Site Index
About Us
4D Lite
Big Bouncer
Tuf Yak
Predator X
Enduro Snow Skis
spare parts
What's New

combat hints
Frequently Asked Questions
How to Order


Combat over Cicero, NY - 7/28/01

The first ever TufFlight sponsored sanctioned RCCA meet!

all static photos courtesy of Mike Graham, STARS club of Phoenix, NY

George Hartman and Joe Chovan collide nearly head on. Note how this very flexible Predator bends around the other plane on impact so it didn't sustain as much damage as it might if it were rigid. It's the next best thing to having an airbag!

Joe sustained only a stopped engine and dislodged fuel tank from this mid-air collision. George's "wonder plane" suffered a separated wing, but minimal damage also.

Fran Boatman helped by being our official timer. Who could ever argue with her smiling face?

Here you can see our flightline. Note the trees in the background. Much of the overfly area had trees to negotiate. Sometimes retrieving downed planes was a challenge. This is an excellent reason to install beepers on your planes. Also, tethering engines and other heavy or expensive items together will minimize searching time.

One of "George's Wonder" planes heads for the sky. This original design by George Hartman, Rochester, NY is a local favorite and performs well. It's similar to a battle floyd, but stronger.

Roseanne Donvito takes a break from her magazine to watch the action unfold.

Mike Rotherforth with his Predator.

Steve Scicchitano performed a full aerobatic routine with his "Winnie the Pooh" Enduro during lunch break.

Steve is an amazing pilot and super nice guy also. He'll take your streamer, and leave you smiling.

Steve Krause shows us what happened to his Combat Gremlin.

The Gremlin helped to start the combat craze, and it's still very popular in Massachusetts.

Chuck Hanzel flying during intense action. Chuck did very well this day placing 3rd overall.

Steve Krause judges for Fred Degroff, who came all the way from Cary, NC to fly in our event. Fred, a former Midstate Modeler, loves combat so much, he named his Predator "Designated Target" and has a big bullseye on his wing.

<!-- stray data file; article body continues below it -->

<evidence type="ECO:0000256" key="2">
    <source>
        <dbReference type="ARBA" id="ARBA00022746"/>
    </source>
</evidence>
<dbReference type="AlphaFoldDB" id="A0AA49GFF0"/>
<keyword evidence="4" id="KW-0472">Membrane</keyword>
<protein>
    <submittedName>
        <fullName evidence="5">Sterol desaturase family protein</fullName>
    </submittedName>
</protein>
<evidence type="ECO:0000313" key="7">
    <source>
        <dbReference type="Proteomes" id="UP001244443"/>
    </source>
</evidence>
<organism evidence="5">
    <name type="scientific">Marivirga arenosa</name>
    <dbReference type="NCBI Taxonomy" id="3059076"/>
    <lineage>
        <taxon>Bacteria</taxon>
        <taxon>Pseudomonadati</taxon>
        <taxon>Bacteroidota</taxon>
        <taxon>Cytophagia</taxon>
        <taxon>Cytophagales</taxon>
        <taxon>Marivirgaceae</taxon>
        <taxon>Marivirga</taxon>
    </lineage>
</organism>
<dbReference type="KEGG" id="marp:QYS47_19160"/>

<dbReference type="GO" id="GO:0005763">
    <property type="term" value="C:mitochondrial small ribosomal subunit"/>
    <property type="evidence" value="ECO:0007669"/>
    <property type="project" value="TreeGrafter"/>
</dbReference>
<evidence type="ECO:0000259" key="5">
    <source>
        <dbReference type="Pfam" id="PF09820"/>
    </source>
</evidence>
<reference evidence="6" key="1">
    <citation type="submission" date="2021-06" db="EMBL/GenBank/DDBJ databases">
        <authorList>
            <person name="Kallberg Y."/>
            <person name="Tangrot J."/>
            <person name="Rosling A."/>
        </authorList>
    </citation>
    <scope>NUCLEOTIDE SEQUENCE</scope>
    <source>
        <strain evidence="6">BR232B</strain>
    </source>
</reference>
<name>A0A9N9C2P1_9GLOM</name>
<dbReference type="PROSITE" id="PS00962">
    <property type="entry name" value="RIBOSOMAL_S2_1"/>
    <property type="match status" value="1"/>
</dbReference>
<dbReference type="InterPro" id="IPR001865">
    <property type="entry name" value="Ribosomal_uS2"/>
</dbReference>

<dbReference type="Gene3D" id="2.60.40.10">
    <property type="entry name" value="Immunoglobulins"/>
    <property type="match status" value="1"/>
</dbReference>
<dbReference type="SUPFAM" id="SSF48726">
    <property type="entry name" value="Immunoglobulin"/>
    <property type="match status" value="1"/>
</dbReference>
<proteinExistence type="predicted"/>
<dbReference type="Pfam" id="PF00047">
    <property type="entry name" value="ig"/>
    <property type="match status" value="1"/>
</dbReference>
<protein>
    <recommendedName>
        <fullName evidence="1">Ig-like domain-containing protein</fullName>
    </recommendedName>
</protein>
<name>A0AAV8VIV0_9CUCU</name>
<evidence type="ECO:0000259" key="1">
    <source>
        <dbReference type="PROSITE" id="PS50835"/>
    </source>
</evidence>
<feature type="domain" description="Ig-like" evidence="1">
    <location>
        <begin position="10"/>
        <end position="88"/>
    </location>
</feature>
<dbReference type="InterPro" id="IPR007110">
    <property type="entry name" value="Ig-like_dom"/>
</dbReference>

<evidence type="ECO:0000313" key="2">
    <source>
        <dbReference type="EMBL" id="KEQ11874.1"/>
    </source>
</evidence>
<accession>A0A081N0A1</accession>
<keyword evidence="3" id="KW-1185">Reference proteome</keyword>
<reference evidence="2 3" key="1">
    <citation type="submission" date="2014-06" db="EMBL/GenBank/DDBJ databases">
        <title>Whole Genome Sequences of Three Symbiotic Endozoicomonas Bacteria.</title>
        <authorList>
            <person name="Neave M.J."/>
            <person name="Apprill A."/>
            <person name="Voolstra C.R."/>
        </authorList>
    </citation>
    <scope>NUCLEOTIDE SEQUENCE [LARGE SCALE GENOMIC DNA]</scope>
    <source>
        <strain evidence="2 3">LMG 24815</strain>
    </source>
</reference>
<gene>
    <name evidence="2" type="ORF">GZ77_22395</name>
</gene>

Fred also runs R/C Research and sells lots of scale and combat goodies.

Mark Mozo looks for his next victim. That's a nice RCCA tee shirt as well.

Mark's plane heads for the fray.

Here's Mark starting his #1 Predator.

This plane turns and rolls so fast it's arguably one of the finest combat machines ever made. It flew all 9 rounds at the Nationals in Muncie Indiana less than a month earlier, and helped Mark to earn 11th place. Could it be that Mark is also a great pilot? Naah, it must be the plane!

Contest Summary:

It was a fairly nice day, with a bright, rain free sky. A 10 mph east wind kept our planes flying away from us, so we constantly had to fly back to move the "furball" to where we could see what was going on. This is more difficult than it sounds when most everyone is just looping around, as you have to take a break, and purposely head back every few circuits. Launching planes downwind proved to be a bit challenging for planes with somewhat weaker engines.

There were not enough scale entrants to warrant a contest, so only open class was flown.

There were many mid-air collisions, and some flyers had difficulty searching for downed planes because of the thick bushes and trees in the overfly area. Several flyers were able to retrieve and repair downed planes, and none crossed the safety line. The wind blowing planes away was probably a factor in this.

Issue : Max Planes Per Heat? After 2 rounds of combat, several competitors had disabled planes, and frequency conflicts disappeared. We had suggested combining all remaining flyers into one heat, but this would mean flying 9 planes at once. Some think "the more, the merrier" when it comes to combat, as you get more of a "target rich environment." After all, the Nationals in Muncie routinely flys 9-14 planes per round at once. While some may think this may be more fun, the chances for mid-air collisions go up dramatically when you get that many planes flying. An informal protest was made, and our CD decided not to allow more than 5 planes per heat, so we ran two heats instead of one for the last round. While we certainly had no heartburn in accommodating those who wanted less planes per heat, it may be wise to advertise this sort of philosophy before the contest, so flyers know what to expect.


Place PilotPoints
1 Steve Scicchitano1246
2 Joe Chovan986
3 Chuck Hanzel908
4 Jim Warner644
5 Ernie Nikodem634
6 Mark Mozo581
7 George Hartman500
8 Dieter Schubert436
9 Bill Birkett378
10 Rodney Boatman344
11 Fred Degroff262
12 Jerry Warren156
13 Steve Krause100
14 Mike Rotherforth-154

Lessons Learned